Tidal

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The Association for Renewable Energy and Clean Technology (REA) has unveiled a “green recovery pathway” for achieving net zero greenhouse gas emissions by 2050, whilst creating hundreds of thousands of new jobs. Meanwhile, politicians and business leaders from the North West, along with SPEN, Cadent and Electricity North West, have launched an “energy masterplan”.
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The Balancing Mechanism – the flexibility market used by National Grid Electricity System Operator (ESO) to correct imbalances between supply and demand - saw a large influx of smaller participants over 2020, both in terms of the number and capacity of active units, analysis from Cornwall Insight has revealed. The greatest growth came from aggregated units, which more than doubled in number from 20 to 45 as their combined active capacity rose by more than 87 per cent to around 1.7GW.
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A High Court judge has overturned the decision last year by then business and energy secretary, Alok Sharma, to award a development consent order for the 1.8GW Norfolk Vanguard offshore windfarm being developed by Vattenfall. The judge said the secretary of state had acted unlawfully by failing to provide adequate justification for declining to consider the cumulative impacts of the onshore infrastructure for Norfolk Vanguard and its 1.8GW sister project, Norfolk Boreas, when granting planning permission for the former.
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Latest in Tidal

Interconnector capacity between England and Scotland must be quadrupled over the next decade to match up growing supply north of the border to where demand is greatest, a former energy minister has warned. Charles Hendry, who was minister of state for energy from 2010 to 2012, warned the UK and Scottish governments they must develop a much more “common” approach to energy.
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Low-carbon generation fell year on year in the last quarter, on the back of widespread nuclear outages and a “relatively small” increase in renewable output, according to new government statistics.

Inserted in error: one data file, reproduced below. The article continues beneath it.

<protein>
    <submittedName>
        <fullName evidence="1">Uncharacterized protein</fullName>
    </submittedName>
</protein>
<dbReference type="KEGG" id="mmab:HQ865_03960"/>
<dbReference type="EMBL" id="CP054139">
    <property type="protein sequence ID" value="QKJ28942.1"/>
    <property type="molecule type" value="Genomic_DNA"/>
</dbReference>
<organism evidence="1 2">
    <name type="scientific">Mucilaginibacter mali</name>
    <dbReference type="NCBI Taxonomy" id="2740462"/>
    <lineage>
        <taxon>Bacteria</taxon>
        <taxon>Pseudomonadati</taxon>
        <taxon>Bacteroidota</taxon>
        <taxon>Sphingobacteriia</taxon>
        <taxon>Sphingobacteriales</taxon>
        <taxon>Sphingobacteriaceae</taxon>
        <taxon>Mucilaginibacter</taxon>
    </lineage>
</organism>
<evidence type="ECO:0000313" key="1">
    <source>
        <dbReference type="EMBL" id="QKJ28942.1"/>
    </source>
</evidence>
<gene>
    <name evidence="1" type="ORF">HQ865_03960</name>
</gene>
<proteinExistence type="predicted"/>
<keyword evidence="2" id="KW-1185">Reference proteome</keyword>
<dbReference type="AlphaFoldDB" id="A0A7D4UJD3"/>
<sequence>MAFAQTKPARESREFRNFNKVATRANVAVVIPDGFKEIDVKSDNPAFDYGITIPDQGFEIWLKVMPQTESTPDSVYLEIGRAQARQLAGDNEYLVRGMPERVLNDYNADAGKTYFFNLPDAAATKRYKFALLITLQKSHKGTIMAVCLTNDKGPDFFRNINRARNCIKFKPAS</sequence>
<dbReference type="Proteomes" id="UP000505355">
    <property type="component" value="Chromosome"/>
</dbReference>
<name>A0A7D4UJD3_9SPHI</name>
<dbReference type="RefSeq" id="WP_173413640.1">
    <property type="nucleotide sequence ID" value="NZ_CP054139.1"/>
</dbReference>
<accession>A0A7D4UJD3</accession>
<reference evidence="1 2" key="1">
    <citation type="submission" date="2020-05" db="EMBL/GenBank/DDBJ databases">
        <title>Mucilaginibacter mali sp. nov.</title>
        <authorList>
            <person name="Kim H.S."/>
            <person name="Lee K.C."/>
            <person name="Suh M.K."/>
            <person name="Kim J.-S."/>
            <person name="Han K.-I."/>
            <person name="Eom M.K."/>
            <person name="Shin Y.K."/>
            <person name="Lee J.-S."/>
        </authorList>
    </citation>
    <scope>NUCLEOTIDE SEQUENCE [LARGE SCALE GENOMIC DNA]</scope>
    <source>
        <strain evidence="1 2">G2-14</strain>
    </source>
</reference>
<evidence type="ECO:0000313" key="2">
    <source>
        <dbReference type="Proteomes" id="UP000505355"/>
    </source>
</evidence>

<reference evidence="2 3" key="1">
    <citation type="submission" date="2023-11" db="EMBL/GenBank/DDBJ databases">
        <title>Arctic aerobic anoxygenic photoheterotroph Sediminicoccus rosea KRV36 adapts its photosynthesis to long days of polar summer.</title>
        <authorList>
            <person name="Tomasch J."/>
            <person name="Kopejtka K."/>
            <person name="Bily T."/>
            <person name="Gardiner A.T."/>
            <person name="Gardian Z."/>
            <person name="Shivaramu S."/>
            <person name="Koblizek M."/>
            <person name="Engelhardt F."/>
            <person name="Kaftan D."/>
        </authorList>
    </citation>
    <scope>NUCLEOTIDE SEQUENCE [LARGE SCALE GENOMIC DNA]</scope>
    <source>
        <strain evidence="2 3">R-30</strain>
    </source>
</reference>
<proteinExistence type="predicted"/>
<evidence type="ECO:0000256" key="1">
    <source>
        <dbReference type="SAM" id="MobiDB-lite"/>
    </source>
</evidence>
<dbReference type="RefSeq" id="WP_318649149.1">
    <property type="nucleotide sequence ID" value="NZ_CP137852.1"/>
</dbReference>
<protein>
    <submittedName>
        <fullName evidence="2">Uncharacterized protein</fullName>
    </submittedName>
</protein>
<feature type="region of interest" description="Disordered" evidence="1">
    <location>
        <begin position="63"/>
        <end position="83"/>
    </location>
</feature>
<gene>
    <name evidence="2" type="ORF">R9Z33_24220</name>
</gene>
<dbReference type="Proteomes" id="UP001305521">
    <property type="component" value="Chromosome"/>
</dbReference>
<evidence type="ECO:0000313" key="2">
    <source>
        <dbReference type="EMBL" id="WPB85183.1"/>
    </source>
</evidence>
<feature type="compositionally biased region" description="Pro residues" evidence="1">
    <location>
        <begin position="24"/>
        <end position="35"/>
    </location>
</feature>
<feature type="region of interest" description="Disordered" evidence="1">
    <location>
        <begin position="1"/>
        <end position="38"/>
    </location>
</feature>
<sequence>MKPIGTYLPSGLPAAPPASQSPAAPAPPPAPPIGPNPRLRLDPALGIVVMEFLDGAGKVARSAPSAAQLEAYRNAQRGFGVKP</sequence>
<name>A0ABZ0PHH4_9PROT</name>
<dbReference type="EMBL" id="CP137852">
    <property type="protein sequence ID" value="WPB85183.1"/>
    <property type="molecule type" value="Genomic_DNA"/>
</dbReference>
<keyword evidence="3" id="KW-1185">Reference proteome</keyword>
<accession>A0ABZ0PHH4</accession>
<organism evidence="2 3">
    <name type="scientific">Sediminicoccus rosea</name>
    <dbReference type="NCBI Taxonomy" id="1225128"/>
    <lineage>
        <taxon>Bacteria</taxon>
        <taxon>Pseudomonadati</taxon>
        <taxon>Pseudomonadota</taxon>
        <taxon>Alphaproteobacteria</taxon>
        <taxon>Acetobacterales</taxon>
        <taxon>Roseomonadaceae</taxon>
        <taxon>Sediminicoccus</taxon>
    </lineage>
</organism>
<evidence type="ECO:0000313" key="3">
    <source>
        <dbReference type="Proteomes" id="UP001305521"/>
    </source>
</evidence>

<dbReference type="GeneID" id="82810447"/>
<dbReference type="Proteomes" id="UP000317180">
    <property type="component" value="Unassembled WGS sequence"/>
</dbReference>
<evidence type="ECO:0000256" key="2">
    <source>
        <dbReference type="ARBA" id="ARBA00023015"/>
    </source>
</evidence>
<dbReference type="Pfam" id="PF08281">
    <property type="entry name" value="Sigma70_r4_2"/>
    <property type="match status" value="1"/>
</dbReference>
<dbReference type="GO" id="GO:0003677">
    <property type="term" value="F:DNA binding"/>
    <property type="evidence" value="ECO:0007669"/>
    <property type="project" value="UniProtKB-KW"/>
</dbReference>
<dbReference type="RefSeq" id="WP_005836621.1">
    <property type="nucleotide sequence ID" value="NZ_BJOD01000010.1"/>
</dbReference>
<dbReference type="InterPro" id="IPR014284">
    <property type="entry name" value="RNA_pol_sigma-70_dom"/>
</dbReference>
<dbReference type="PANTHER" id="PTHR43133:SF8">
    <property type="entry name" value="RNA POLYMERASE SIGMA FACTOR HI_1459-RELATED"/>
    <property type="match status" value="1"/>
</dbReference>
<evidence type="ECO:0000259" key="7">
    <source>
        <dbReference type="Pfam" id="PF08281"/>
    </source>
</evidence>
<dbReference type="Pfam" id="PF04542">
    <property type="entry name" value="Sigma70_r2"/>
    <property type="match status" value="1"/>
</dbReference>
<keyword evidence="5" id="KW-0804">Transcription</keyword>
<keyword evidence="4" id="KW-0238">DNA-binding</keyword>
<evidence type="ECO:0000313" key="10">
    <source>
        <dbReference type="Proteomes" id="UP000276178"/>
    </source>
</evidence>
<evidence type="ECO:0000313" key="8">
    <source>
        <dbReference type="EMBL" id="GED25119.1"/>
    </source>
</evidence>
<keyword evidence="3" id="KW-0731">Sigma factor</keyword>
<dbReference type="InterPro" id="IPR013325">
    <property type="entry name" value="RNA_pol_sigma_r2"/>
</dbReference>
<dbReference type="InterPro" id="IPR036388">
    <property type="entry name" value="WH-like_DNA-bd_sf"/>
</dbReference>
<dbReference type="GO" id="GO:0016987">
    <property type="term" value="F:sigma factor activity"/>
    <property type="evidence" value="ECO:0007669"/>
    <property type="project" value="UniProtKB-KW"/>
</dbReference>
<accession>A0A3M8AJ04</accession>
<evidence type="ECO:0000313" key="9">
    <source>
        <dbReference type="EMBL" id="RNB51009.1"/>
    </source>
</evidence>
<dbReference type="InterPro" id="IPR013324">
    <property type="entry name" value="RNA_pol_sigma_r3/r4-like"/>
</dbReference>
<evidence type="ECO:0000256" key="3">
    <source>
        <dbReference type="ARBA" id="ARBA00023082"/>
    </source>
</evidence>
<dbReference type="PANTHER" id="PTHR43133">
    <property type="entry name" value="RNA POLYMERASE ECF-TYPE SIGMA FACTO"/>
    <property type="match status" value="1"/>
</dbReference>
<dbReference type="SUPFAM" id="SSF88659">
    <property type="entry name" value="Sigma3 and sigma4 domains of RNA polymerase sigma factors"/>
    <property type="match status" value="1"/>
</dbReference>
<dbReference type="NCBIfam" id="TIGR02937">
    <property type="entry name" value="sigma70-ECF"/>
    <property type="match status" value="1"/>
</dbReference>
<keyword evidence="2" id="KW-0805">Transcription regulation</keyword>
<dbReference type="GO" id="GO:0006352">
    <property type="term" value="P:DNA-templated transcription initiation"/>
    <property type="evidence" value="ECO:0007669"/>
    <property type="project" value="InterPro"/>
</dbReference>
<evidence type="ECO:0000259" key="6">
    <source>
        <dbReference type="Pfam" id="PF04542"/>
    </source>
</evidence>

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Kwasi Kwarteng has revealed that he is “very sympathetic” to giving wave and tidal energy its own “baby pot” within the Contracts for Difference auction process. However, the energy minister acknowledged that there is an issue, particularly within the Treasury, about the higher upfront costs of supporting marine technology.
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The government has announced it is working with National Grid Electricity System Operator (ESO) to explore how best to enable electric vehicles to take part in the Capacity Market. In an open letter to stakeholders, the Department for Business, Energy and Industrial Strategy said it has also asked the ESO to look into the development of de-rating factors for geothermal and tidal generation.
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The introduction of a three-pot structure for future Contracts for Difference auctions means they are effectively “no longer technologically neutral”, an analyst has told Utility Week. James Brabben, wholesale manager for Cornwall Insight, said the decision is nevertheless the right one given the government’s commitment to build 40GW of offshore wind by 2030.
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The government has confirmed key details of the fourth Contracts for Difference auction, to open in late 2021. The auction’s capacity will increase from 5.8GW in 2019 to 12GW, with offshore wind moved to its own pot. Floating offshore wind projects will be able to bid for contracts for the first time, while onshore wind and solar will be allowed to compete once again. The government has also launched a consultation on a Supply Chain Plan, aimed at “increasing the competitiveness of UK manufacturers”.
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The Welsh Affairs Committee has launched an inquiry into how the UK Government can best support the development of the principality’s renewable energy resources.
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Utility Week’s policy correspondent David Blackman discusses the implications on the utilities sector of Boris Johnson’s plan for a “green industrial revolution”. He assesses the winners and losers from the speech, as well as the areas where question marks remain.
Analysis
Regina Finn, Ofwat’s first chief executive and now chair of the Low Carbon Contracts Company, talks to Utility Week about her career and the future of Contracts for Difference. She discusses the role of auctions for emerging technologies, starting with next year’s bumper round and whether they could extend beyond the power sector. She also gives her view on how regulation should reflect the net-zero journey.
Interviews
A ban on the sale of internal combustion engine cars and gas boilers should be brought forward to as soon as 2030, the pioneering citizens assembly set up to help chart the UK’s route to net-zero emissions has recommended. The first report from the 110-strong Climate Assembly UK also expressed strong support for on and offshore wind generation and solar but was considerably cooler on nuclear and fossil fuels with CCS
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The UK could secure two thirds of its electricity needs from renewable energy sources by 2030 at no extra cost to meeting half of total demand. This is according to the National Infrastructure Commission (NIC), which cites the plunging cost of solar and wind power in recent years as a spur to go “further, faster without hitting consumers in the pocket”.
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